Five of a kind! Or full house, NLDSes over NLCSes! The point is we’re unbeatable in a very specific kind of situation. Where there’ve been the Mets and a best-of-five — which was the LCS format from 1969 through 1984 and has been the LDS format since 1995 (as well as in Striketober 1981) — there’s been nothing but ultimate Met victory…in that very specific situation.

We’re not just the best at best-of-five. We’re the most infallible. Only the Marlins can say they have a perfect record in best-of-five series, but they’ve been in only two of them and, honestly, who can hear the Marlins say anything over that loud, garish home run sculpture in center field? The Blue Jays have also never lost a best-of-five series; they’ve never played one, having conveniently limited their postseason exposure pre-1985 and post-1993 to invisible.

Happy (slightly belated in some cases) 45th, 41st, 15th, 14th and 8th anniversaries to our best-of-five triumphs. May we get a shot at a sixth real soon.

5 comments to High Five!

  • Inside Pitcher

    Holy Saturday in 2006 also coincided with the Yankees’ elimination.

    It was a great birthday :)

  • dmg

    a good memory of oct. 7, 2006: mets advance, yankees eliminated, and that same evening, i’m in the bedroom for the first time with a new girlfriend — a yankees fan, as it happens — and in the middle of things, she puts it together and says, you’re having a really good night, aren’t you?

  • ToBeDetermined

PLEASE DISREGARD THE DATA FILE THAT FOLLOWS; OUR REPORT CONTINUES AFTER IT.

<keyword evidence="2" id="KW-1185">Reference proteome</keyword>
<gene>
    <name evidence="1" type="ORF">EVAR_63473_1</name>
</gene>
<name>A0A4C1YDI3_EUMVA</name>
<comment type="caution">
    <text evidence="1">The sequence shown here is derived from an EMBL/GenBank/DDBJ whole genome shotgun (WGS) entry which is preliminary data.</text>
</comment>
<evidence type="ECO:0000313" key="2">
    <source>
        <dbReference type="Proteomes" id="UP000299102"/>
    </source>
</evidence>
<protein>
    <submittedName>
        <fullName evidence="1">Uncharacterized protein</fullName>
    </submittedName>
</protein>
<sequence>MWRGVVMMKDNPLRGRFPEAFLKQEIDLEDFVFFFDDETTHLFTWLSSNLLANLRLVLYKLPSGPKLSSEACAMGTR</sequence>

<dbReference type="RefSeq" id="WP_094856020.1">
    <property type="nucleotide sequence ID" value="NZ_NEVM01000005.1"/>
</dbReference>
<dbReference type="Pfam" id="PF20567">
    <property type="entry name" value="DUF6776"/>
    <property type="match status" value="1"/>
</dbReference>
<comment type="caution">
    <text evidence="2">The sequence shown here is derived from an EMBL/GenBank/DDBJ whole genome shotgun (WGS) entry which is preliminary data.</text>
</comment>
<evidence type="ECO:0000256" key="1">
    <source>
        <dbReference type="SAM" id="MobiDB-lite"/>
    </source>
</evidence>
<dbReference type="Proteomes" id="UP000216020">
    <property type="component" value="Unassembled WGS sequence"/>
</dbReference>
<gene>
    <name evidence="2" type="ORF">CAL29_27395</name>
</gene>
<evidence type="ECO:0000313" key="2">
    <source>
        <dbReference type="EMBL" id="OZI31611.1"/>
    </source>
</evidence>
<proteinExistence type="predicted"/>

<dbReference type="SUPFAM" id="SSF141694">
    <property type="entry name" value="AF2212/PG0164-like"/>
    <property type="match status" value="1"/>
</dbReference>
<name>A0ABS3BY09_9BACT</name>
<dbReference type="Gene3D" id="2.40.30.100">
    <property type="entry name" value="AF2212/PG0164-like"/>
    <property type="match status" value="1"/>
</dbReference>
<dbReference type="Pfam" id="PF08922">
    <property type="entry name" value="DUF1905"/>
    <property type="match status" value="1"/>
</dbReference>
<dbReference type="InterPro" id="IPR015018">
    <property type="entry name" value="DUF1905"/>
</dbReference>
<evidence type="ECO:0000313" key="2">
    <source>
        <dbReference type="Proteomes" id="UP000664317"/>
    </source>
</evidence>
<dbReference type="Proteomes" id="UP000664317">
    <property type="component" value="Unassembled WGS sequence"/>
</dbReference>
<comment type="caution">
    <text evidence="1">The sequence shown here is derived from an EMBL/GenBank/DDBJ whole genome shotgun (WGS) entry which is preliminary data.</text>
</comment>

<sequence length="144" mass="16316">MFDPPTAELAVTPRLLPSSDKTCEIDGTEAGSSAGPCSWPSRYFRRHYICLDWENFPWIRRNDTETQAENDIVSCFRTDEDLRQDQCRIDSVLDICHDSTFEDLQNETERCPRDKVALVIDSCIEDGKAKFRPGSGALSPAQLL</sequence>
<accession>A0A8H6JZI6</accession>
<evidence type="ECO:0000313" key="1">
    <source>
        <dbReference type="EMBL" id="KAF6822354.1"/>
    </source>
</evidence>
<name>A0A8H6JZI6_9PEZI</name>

Gane 3 of the 2015 NLDS, assuming current scheduling patterns hold and weather doesn’t intervene, will take place on… October 11.

    Just sayin’…

  • Lenny65

    I don’t remember 1969 and I barely remember ’73 (although I do recall it was quite a spectacle). 1973 was the season that cemented my fanhood forever, being the highly-impressionable youngster as I was. Yep, the NLCS was five games and most of them took place during the afternoon. Got home from school just in time to see the RoseBud incident.

    1999, the season of disbelief. Other than Pratt’s Big Moment, Fonzie’s insane 2-something-AM grand slam stands out from the Arizona series, what a night. 2000 vs. S.F., great series that sort of got lost in the weirdness of the NLCS and of course, the thing that happened after. But Benny’s 13th inning walk-off, the unbelievable JT Snow/John Franco game and of course Bobby Jones’ gem. Good freaking times.

    2006: I had a trip scheduled and I tried to plan it around the series so I didn’t have to travel on any game days but the only way I was able to pull it off was if the Mets took it in three. One of the rare times when all best-laid Mets plans fell neatly into place.

  • Will in Central NJ

    October 7, 2006: I’m in the parking lot outside the central NJ catering hall that is hosting my 25th high school reunion. A couple of 43-year old classmates, and a couple of husbands of others, are listening to my car radio with me, as the Mets score run after run in Chavez Ravine. Word spreads also that the Yankees are eliminated.

    Ties loosened, united in Met fanhood, we clink beer bottles and other glassware, and agree: this is great. Just unbeatable and great.